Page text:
1-1 | Play, ADHD, and the Construction of the Social Brain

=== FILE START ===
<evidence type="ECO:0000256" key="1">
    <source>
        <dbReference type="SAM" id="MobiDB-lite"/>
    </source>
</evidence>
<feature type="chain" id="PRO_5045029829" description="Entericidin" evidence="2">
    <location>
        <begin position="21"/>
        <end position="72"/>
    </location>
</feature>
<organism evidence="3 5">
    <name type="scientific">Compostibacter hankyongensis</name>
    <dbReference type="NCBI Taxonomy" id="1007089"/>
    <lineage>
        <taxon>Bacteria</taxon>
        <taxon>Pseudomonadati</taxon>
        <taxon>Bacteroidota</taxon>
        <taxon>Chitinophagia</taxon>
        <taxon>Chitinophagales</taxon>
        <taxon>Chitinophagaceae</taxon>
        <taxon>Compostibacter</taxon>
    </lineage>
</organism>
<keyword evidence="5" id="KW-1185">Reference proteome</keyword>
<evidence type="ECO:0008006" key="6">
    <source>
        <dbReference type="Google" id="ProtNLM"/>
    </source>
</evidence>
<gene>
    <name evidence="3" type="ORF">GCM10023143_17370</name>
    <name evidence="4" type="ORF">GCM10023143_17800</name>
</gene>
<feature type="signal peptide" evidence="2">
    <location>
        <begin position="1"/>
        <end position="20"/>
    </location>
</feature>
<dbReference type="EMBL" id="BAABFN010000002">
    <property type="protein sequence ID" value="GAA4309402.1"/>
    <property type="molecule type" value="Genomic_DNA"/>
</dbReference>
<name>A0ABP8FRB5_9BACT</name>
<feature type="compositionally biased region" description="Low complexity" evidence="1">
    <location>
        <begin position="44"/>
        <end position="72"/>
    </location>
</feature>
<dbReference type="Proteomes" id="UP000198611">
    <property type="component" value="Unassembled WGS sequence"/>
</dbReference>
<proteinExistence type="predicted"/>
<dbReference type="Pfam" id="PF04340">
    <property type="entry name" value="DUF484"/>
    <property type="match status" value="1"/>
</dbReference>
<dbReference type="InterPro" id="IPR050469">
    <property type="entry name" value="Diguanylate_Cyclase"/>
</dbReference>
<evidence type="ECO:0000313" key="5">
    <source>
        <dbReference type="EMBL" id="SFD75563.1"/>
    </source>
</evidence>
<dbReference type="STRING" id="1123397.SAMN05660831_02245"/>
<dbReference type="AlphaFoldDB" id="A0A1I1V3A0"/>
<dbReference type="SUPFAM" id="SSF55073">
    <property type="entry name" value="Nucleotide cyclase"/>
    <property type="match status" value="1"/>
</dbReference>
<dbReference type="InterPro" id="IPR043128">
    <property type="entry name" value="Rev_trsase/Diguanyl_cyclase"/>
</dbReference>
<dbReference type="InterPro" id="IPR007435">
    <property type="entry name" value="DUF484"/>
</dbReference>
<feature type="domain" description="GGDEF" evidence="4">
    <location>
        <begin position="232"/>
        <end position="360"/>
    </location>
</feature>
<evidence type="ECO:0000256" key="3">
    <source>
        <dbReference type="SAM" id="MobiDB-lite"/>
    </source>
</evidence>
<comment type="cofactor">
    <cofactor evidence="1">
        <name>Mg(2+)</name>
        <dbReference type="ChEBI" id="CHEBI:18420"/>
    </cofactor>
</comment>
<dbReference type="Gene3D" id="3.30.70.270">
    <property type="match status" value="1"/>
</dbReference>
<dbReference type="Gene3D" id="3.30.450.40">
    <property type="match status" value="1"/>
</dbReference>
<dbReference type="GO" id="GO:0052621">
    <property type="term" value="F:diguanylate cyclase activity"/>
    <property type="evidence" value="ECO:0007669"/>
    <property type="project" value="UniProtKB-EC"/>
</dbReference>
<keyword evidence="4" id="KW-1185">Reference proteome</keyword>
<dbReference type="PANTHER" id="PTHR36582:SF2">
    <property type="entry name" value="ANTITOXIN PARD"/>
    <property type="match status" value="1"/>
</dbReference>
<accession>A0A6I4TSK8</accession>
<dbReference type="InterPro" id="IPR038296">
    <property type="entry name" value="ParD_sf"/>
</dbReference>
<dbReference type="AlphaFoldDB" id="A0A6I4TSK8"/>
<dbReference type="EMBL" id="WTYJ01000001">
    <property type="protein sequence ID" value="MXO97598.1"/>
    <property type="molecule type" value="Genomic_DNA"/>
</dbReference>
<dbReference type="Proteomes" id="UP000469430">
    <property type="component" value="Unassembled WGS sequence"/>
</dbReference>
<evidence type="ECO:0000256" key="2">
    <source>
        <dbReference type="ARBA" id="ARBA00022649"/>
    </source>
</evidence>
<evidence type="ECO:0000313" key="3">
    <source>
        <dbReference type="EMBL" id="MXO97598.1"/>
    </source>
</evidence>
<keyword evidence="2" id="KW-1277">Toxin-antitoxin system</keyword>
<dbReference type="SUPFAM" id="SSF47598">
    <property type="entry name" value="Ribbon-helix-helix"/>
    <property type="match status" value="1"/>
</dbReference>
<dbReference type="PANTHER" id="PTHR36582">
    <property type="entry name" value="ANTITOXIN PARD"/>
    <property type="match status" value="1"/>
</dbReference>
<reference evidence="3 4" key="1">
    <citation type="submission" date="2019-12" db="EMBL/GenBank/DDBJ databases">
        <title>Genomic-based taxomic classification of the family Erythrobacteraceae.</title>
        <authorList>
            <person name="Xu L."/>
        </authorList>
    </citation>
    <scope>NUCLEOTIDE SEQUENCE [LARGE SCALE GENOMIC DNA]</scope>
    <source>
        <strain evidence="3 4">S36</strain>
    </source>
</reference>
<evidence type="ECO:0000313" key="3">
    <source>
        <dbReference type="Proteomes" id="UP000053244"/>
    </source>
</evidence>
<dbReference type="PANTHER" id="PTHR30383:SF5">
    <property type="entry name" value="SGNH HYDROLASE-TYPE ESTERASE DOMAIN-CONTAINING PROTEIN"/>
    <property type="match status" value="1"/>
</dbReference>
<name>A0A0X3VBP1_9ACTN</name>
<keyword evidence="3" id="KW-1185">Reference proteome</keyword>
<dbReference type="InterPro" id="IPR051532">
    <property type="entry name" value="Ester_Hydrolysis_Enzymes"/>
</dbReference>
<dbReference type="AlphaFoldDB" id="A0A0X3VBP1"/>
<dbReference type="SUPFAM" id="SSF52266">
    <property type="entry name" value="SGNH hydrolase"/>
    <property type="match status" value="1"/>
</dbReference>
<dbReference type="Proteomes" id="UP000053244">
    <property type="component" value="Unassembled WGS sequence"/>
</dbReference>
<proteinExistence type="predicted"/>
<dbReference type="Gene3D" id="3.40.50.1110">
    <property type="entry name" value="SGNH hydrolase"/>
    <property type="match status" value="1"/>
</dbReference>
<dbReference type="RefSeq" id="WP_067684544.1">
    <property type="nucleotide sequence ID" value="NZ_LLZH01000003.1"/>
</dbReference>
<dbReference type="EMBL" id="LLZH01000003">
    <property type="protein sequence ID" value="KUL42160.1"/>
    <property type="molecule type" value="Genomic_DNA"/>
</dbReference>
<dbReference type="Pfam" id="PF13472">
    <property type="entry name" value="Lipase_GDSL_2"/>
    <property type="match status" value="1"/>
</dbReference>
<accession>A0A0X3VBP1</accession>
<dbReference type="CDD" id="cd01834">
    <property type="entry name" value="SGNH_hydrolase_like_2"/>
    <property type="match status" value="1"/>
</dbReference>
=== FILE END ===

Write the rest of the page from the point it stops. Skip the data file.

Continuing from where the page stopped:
Because of the role of play in the epigenetic construction of social brain functions, the young of all mammalian species need sufficient play. For the same reason, the nature of that play becomes an important social policy issue for early childhood development and education. Animal research on this topic indicates that play can facilitate the maturation of behavioral inhibition in growing animals, while psychostimulants reduce playfulness. Our failure to provide adequate opportunities for natural play in modern societies, the author argues, may have contributed to the steady growth in the diagnosis of Attention Deficit Hyperactivity Disorders (ADHD) in children, which in turn has increased prescriptions of highly effective attention-promoting psychostimulants whose developmental effects on growing brains remain unclear. The author concludes that the incidence of ADHD—and hence the need for psychostimulant medications for growing children—may diminish if we create play sanctuaries for preschool children, where they could play naturally with each other, and thereby facilitate frontal lobe maturation and the healthy development of pro-social minds. Physical play should be part of the daily social diet of all children throughout grade school.